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Burns Night poetry comp – win Robert Burns single malt!

Friday 25th January is Burns Night and to celebrate Scotland’s bard we are doing something a little different, a poetry competition! Robbie Burns was not only Scotland’s greatest poet but…

Friday 25th January is Burns Night and to celebrate Scotland’s bard we are doing something a little different, a poetry competition!

Robbie Burns was not only Scotland’s greatest poet but he was also famously keen on Scotland’s greatest export, Tunnock’s Teacakes. Sorry, whisky! If Burns had the money, he drank Ferintosh from the Black Isle, which was considered the best whisky in Scotland. When it stopped distilling in 1784, Burns wrote a poem: “Ferintosh! O sadly lost! Scotland lament frae coast to coast….” Though a lowlander, he was not very keen on Lowland whiskies, referring to them as “rascally liquor”. Perhaps though, Burns’s most famous pronouncement was: “Freedom an’ whisky gang thegither! Take aff your dram!” And who can argue with that?

So to celebrate Burns and Scotch whisky, Master of Malt is proud to announce a poetry competition. All you have to do is write a poem about whisky. It’s as simple as that. It could be a sonnet, a haiku, a limerick, or, if you have the time, an epic like ‘Paradise Lost’. You could even write it in the style of Burns. It could be about a specific whisky (shall I compare thee to a Famous Grouse?), or could be about whisky in general. We only insist that your poem must be in English or Scots. The winner will be the one that we think is the best (making us laugh will probably help).

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Move over, US! British distillers set their sights on rye whisky

It’s arguably the most punk rock cereal of all time, and now rye is causing anarchy in the UK. Here, MoM chats with a handful of British distillers who have…

It’s arguably the most punk rock cereal of all time, and now rye is causing anarchy in the UK. Here, MoM chats with a handful of British distillers who have managed to tame whisky’s most rebellious grain…

For at least as long anyone reading this has been alive, rye-heavy mash bills have been the domain of US producers. Here in the UK, we’re a nation of single malt lovers – we always have been – but lately, British distillers are increasingly turning their attention to the bad boy of the crop world.

“Rye is gritty, real, and a bit punk,” says Cory Mason, master distiller at The Oxford Artisan Distillery (TOAD), which has focused on rye since it opened its doors back in July 2017. “As a comparison, I’ve always seen single malt as a Cognac, and rye more as an Armagnac, rough around the edges, a bit more hardcore, but still a stunning product in its own right.”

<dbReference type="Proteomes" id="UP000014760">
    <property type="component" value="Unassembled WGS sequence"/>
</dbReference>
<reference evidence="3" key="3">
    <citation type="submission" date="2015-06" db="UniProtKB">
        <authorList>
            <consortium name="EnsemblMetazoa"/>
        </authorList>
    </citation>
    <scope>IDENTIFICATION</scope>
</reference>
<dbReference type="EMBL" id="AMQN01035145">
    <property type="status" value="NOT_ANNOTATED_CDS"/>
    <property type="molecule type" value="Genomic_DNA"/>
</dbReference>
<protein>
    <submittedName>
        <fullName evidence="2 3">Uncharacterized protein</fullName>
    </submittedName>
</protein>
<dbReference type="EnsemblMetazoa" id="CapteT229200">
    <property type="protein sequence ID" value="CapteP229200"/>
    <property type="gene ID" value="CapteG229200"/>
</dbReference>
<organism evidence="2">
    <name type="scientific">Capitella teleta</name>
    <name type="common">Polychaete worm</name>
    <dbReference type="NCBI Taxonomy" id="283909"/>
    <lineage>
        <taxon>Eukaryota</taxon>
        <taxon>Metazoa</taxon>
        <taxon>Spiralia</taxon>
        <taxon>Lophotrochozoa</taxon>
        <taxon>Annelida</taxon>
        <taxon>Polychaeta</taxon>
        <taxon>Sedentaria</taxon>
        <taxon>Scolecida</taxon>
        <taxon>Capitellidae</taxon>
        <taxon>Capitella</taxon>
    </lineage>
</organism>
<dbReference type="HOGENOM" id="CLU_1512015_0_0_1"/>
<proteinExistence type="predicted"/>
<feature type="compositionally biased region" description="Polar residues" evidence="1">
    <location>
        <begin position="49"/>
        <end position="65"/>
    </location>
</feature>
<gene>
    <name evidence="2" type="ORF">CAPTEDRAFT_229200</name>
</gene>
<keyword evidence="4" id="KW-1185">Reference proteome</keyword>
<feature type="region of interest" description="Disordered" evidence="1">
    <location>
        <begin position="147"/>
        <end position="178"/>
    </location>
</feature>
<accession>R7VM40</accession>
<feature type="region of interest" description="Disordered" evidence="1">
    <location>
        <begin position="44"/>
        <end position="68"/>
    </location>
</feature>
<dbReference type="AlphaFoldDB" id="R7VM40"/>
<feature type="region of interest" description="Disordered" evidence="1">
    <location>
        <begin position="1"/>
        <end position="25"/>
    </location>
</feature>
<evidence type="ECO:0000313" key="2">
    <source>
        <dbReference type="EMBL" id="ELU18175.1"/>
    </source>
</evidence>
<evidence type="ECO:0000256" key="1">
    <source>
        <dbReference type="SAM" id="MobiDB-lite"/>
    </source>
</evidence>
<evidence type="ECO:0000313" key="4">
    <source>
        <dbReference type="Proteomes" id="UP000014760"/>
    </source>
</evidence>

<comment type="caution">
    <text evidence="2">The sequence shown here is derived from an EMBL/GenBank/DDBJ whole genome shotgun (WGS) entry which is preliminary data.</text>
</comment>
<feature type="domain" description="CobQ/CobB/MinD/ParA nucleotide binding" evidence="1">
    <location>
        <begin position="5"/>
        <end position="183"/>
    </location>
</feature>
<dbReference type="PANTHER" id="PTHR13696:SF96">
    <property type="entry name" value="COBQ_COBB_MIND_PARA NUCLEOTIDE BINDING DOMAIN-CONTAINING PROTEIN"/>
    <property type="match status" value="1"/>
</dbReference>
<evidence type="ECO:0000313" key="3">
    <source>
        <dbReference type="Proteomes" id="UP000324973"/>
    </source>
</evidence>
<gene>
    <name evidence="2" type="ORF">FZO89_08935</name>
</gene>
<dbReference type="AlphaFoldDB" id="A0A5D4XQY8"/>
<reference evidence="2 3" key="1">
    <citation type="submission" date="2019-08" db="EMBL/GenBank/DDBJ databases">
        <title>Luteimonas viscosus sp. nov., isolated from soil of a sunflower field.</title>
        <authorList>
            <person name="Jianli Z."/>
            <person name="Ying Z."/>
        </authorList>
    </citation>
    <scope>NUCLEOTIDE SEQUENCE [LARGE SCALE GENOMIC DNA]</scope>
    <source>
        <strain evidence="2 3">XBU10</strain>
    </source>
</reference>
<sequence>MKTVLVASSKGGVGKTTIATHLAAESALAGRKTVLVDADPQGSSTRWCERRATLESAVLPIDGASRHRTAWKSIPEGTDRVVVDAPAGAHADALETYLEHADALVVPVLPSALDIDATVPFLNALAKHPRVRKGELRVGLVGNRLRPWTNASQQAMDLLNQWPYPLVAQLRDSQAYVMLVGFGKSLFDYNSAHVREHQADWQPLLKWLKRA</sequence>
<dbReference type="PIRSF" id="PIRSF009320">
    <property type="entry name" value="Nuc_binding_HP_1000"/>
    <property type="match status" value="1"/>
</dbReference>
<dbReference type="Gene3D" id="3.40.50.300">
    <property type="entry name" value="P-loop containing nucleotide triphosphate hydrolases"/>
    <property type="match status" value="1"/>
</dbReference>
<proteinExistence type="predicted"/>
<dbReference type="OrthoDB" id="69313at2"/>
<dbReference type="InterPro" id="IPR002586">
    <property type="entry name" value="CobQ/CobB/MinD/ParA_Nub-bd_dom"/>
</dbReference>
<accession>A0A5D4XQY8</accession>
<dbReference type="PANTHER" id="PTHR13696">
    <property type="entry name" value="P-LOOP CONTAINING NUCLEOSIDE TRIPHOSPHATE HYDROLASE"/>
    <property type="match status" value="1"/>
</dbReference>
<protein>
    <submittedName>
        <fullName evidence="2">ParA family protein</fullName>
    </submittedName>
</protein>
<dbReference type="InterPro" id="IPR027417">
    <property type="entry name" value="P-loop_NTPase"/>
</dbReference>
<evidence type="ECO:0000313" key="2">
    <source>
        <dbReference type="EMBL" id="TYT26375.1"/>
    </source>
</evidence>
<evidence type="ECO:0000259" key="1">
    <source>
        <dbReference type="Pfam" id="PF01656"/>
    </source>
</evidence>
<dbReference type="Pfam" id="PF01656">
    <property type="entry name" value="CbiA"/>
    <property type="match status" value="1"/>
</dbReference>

The question perhaps is not ‘why rye?’, but ‘why now?’. Mason highlights growing interest and demand for craft spirits, which he believes is prompting “a real willingness to step outside of traditional UK and European categories”. Specifically, aged rye whisky.

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The Nightcap: 11 January

It’s our first Nightcap of 2019 so it’s a special bumper edition. We’ve got a lot to get through so without further delay, ado, procrastination or beating about the bush,…

It’s our first Nightcap of 2019 so it’s a special bumper edition. We’ve got a lot to get through so without further delay, ado, procrastination or beating about the bush, here’s what we’ve been up to since the last Nightcap way back in 2018.

Cast your mind back to New Year’s Eve, we know it seems like a long time ago, Adam came up with some top tips to drink on the night. Between Christmas and New Year, we rounded up our most-read stories of 2018, and looked at Glenkinchie’s exciting plans to become a top tourist destination. Then as January began, Annie fell in love with grain whisky and learned how your other senses affect how you taste. Adam produced a list of mouthwateringly-refreshing drinks and got all seasonal with winter-y botanicals. Kristy peered into her crystal ball (yes, she really has a crystal ball) to see what we’ll be drinking in the next few years and spoke to some bigwigs at Johnnie Walker about the future of whisky. And finally, Henry put in a plea for fortified wines, introduced a new regular feature, Cocktail of the Week, and got all bitter and twisted over amari. See what we mean about bumper edition?

And that’s not all. We had our first Dram Club of 2019 and announced a competition to win a VIP trip to Ardbeg!

Such content. Now we can’t hold back the tide of news any longer. Here it comes!